My thoughts

I can't say I "enjoyed" reading Death Trap, because it is a true crime book about how two innocent people were murdered trying to do the right thing. In the wake of the murders, five children lost their parents to prison or death. Three families were left to grieve for lives prematurely ended or ruined.

However, I can say that I was fascinated by this book, mainly because my husband was once married to a woman very much like Jessica McCord. Like Alan Bates, he wanted to do the right thing. He paid child support and tried to maintain contact with his kids until it became impossible. Unlike Alan Bates, my husband never pursued his parental rights in a court of law. I don't know that my husband's ex would have resorted to murder, but I honestly wouldn't put it past her if she got desperate enough. So on that level, Phelps' book was very interesting to me.

I don't think this book is particularly well-written. Phelps has a habit of using sentence fragments to make dramatic points. That style became annoying to me after awhile. It seemed amateurish and sensationalist. In the course of writing this tale, Phelps jumps around a bit, making it tricky to keep up with the story. He also includes a number of asides in parentheses which were distracting. The photos in the book did show up well on my Kindle, at least.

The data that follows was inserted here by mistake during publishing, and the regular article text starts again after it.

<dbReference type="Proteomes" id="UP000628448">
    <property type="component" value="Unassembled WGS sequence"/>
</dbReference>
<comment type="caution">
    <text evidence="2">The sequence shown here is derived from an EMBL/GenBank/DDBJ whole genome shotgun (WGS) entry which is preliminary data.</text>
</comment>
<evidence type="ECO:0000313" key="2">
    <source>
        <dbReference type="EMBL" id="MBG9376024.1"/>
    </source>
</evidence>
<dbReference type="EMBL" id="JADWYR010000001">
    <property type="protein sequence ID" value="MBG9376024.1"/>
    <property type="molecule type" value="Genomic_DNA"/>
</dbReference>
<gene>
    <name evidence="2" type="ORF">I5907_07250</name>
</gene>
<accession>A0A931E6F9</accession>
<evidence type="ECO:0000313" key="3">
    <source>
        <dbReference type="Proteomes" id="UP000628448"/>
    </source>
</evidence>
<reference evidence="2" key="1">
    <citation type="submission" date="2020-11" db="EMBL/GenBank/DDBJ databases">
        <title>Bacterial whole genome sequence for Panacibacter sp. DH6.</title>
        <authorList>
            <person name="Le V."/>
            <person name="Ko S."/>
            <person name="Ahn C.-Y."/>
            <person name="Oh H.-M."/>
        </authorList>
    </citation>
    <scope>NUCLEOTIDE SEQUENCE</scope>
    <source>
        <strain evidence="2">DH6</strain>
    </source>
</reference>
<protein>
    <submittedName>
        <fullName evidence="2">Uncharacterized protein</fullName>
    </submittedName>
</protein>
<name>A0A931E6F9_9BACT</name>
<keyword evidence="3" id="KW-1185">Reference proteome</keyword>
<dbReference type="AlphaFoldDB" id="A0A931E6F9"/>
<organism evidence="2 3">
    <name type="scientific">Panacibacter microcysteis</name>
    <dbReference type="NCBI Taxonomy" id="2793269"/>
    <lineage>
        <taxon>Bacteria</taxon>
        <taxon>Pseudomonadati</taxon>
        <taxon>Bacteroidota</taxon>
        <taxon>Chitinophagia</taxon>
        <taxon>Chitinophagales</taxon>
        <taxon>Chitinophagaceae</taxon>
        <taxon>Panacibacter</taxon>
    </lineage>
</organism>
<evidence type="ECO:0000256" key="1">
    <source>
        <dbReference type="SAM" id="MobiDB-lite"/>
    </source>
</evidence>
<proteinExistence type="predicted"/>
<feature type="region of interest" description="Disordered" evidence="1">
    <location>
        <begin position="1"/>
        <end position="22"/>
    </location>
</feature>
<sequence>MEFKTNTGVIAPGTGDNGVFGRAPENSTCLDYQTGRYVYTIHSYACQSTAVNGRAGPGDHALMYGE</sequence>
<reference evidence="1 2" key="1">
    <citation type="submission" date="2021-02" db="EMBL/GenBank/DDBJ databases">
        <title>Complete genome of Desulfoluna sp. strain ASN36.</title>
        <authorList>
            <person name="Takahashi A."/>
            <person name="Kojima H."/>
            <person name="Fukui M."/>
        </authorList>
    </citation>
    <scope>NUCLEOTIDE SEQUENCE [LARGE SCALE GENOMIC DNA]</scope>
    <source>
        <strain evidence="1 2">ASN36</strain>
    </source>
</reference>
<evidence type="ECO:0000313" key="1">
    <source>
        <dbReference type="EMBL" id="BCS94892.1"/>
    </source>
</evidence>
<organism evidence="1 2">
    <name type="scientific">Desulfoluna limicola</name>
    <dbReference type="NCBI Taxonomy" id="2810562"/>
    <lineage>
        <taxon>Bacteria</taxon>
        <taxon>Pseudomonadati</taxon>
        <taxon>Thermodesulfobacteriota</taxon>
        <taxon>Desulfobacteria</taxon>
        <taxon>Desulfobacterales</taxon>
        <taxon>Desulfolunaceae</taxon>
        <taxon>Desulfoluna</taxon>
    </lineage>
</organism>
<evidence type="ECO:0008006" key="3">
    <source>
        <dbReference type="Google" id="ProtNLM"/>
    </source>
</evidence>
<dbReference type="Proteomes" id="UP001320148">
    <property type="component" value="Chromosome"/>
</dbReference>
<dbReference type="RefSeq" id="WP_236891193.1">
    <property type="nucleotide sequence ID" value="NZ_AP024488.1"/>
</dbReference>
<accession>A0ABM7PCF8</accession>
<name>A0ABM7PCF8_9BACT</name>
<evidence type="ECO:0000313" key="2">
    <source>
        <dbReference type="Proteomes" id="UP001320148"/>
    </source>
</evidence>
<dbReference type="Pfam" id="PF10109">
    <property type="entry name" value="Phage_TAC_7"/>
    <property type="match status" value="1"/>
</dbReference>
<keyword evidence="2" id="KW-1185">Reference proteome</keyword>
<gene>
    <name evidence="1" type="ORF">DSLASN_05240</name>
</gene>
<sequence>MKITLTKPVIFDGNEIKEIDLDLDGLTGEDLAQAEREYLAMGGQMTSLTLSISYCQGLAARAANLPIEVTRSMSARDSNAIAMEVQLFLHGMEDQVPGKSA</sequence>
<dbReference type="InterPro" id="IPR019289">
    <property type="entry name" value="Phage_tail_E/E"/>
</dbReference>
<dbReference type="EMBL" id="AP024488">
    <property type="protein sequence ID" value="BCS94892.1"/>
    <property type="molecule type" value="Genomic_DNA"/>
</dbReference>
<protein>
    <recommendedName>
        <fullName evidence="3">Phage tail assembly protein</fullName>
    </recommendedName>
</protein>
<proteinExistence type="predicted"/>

I read this book because it was the only one available about Jessica McCord's case. Because the case was so personally relateable to me, Death Trap was well worth reading. However, I think Jessica McCord's case would have been handled better by a different writer. I would recommend Death Trap to anyone who wants to read Jessica McCord's story, though.


  1. I think it's terrible that your husband would give up on his children and leave them with an unstable mother and a "weird" stepfather. Any good parent would risk their own life to keep their kids out of harm's way.

  2. Thanks for your input, nanny braun. I agree with you that it's "terrible" that my husband had to let his ex wife and weird husband raise his daughters. I wish he had been able to take them from her and give them a fighting chance. Actually, I mostly wish he'd had those kids with me instead of her. I guarantee that if he had, he would have been able to be a proper father to them. Unfortunately, fathers in the United States often don't get a fair shake in court and end up spending thousands of dollars with no positive results.